New Laser Designed for the Military Reveals Composition of Substances [VIDEO]
A new laser capable of showing what objects are made of could aid military aircraft in identifying hidden dangers, including weapons arsenals, far below.
"For the defense and intelligence communities, this could add a new set of eyes," said Mohammed Islam, a professor of electrical engineering and computer science and biomedical engineering at the University of Michigan.
Made from off-the-shelf telecommunications technology, the system emits a broadband beam of infrared light. And while most lasers emit light of one wavelength, or color, super-continuum lasers like the one the researchers developed give off a tight beam packed with columns of light covering a range of wavelengths invisible to the human eye.
The infrared contains "spectral fingerprinting range," meaning frequencies at which they can detect echoes of the vibrations of the molecules comprising a solid surface. Different substances absorb and reflect different wavelengths, so by shining the new laser on a target and analyzing the reflected light, the researchers can tell the chemical composition of the target.
"A grey structure looks grey in visible light, but in the infrared, you can see not only the shape, but also what's inside it," Islam explained.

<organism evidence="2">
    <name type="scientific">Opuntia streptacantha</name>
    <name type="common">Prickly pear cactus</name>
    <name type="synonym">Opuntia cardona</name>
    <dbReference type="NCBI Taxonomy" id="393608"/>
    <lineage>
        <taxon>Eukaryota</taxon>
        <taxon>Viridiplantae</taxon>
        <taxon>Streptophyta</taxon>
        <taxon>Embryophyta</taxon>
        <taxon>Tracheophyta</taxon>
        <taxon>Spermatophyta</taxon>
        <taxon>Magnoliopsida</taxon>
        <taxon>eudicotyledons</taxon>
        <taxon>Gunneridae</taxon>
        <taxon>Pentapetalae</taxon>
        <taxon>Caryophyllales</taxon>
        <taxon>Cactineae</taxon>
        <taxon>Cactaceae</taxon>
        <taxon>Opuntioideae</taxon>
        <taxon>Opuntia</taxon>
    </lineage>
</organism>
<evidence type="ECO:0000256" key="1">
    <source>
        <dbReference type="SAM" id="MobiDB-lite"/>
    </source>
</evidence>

At this point, while the military uses spectral fingerprinting to a certain extent, current practices rely on sunlight, which can be a problem at night or on a cloudy day.
Furthermore, while broadband infrared lasers exist, they are far weaker than the one the University of Michigan researchers have developed and continue to develop.
Beyond military applications, the scientists say the device has the potential to aid in today's full-body airport screening technologies.
"Those are imaging devices looking for bumps where there shouldn't be bumps," Islam said. "They're looking for shapes that are odd or different. But they can't see the chemicals in the shapes. That's why you have to take your shoes off. But our laser can detect the chemical composition."
Published in the journal Optics Letters, the study was funded by the Air Force Research Laboratory.